During World War II, my maternal grandparents immigrated to the Turkmen Soviet Socialist Republic (now Turkmenistan) from a small village in Russia and have lived ever since in Ashgabat, the Turkmen capital. As a result, my family’s Russian culture intertwined with the very diverse culture of Turkmenistan, where people of Armenian, Azerbaijani, Kazakh, Turkish, Ukrainian, and Uzbek descent—as well as Russian, Turkmen, and others—have come together to share customs and a common language.
But if I had to choose the one thing that best unites us all in this diverse community, it would be food. One of the core dishes in Turkmen cuisine that was always on our tables during New Year’s and other festivities was pilaf (in Turkmen) or плов (in Russian). It is a traditional Central Asian dish of meat and rice mixed with carrots, onions, and spices.
Every country in Central Asia—consisting of all countries with the suffix -stan, which means “the land of” in Persian—has adopted pilaf in its own way by using different spices while leaving the core (meat and rice) the same. As far as I know, I have never met a woman in Turkmenistan who didn’t know how to cook pilaf. Typically, Turkmen men butcher the lamb or an adult sheep for pilaf, and women cook it in a large cauldron. This way, every family member gets enough pilaf and even to share with neighbors and friends.
Turkmens don’t cook pilaf every day, but rather save it for special occasions such as weddings, birthdays, funerals, and holidays. Being away from Turkmenistan—where pilaf’s special ingredients and utensils may be unavailable—makes it difficult to replicate the exact cooking process. For example, Turkmens usually cook pilaf with mutton fat instead of vegetable oil. But because mutton fat needs to come from a freshly butchered lamb or mutton, it is not readily available in the United States.
Another must-have for Turkmen pilaf is a cauldron. Many of my friends from Turkmenistan buy a cauldron upon coming to the United States because it allows the meat to cook longer and become more tender.
Because it is hard to find the exact things Turkmens use to cook pilaf, all Turkmen students in the United States try their best to find substitutes for certain ingredients or cookware. In my case, rather than looking for mutton fat, I have opted for vegetable oil and other ingredients that are easier to find.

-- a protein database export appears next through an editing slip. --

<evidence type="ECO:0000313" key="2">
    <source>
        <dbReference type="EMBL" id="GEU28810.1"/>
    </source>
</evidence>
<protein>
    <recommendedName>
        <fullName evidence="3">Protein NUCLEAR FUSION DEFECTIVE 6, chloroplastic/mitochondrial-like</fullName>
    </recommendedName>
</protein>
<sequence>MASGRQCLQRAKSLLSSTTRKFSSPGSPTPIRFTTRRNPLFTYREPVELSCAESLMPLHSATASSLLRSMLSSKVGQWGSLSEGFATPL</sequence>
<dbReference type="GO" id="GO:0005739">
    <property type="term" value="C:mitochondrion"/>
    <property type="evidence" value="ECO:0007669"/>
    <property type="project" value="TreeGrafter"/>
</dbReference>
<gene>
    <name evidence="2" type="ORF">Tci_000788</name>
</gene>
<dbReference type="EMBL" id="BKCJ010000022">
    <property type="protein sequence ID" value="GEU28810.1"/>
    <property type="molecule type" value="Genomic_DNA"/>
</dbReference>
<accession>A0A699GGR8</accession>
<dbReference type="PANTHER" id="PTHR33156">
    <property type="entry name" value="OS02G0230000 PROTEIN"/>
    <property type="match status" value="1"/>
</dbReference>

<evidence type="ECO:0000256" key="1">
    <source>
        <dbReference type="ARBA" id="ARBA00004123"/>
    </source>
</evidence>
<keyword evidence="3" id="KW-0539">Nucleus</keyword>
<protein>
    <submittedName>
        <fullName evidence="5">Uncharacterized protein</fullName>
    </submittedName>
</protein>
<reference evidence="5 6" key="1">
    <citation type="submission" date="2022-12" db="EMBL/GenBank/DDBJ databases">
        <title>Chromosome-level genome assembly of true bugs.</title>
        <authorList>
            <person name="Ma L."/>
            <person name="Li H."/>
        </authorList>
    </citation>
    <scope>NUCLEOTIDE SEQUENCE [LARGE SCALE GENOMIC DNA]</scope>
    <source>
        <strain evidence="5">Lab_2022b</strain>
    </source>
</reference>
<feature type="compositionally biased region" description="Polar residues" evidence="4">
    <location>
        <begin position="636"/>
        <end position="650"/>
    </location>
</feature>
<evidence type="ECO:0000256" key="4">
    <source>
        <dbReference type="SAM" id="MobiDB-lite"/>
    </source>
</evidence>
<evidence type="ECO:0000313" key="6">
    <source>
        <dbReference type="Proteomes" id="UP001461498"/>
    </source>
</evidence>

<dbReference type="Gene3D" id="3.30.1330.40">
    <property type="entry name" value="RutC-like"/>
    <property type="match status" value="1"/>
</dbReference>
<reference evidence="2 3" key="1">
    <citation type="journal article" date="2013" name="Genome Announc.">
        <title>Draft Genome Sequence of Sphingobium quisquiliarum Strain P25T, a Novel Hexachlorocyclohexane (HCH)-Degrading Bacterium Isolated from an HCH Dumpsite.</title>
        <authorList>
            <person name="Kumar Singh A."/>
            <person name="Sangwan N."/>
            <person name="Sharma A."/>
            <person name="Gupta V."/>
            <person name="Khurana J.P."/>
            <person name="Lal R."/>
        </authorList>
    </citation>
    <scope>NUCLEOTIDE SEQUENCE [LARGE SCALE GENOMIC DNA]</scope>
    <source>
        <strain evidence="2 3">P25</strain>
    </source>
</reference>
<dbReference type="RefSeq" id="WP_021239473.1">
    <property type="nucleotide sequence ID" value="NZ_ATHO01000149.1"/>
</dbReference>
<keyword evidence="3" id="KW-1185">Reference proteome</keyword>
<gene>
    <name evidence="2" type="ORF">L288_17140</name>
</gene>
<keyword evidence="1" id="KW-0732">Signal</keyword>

It took me a couple of years to learn how to cook Turkmen pilaf properly. Because it tastes and smells like home to me, I try to cook it at least a couple of times a year, especially at New Year’s, when my friends gather to celebrate. As I write this, I nostalgically recall the times I ate Turkmen pilaf with my family in Turkmenistan and American and Turkmen friends in the United States. This year, for our New Year’s Eve celebration, I cooked Turkmen pilaf for my new friends from Belarus who just recently moved to the United States for college. It was a good way to foster friendships and share a piece of my culture with them.
Yuliya’s Turkmen Pilaf
Serves 6 or 7
2 pounds meat (beef, lamb, or chicken)
2 tablespoons salt
Black pepper to taste (optional)
1 1/5 cups vegetable oil, or mutton fat if available
1 large onion, sliced in rings
5 large carrots, julienned
4 1/2 cups basmati rice, rinsed
7 cups water
Cut the meat of your choice into bite-sized chunks. Add salt (and pepper, if using) and mix well with your hands.
Heat the vegetable oil in a large, uncovered pot over medium heat. Add the meat chunks and sauté until lightly browned. Add onion. When the onion begins to soften, add carrots and sauté for 5 minutes until they soften.
While the meat and vegetables cook, rinse the basmati rice to remove the starch. When the water runs clear, layer the rice to cover all the meat and vegetables rather than combining everything.
Pour the water over the rice and cook on high heat until the water boils. Lower the heat to medium, cover the pot, and let it cook for another 15 minutes. When the rice has absorbed all the water, turn off the heat. Place a paper towel over the top of the pot, held in place by the lid to absorb excess moisture. Let stand for 10 minutes and serve warm.
Yuliya Gluhova is a former intern at the Center for Folklife and Cultural Heritage from Ashgabat, Turkmenistan. She studies anthropology and political science at Mississippi State University.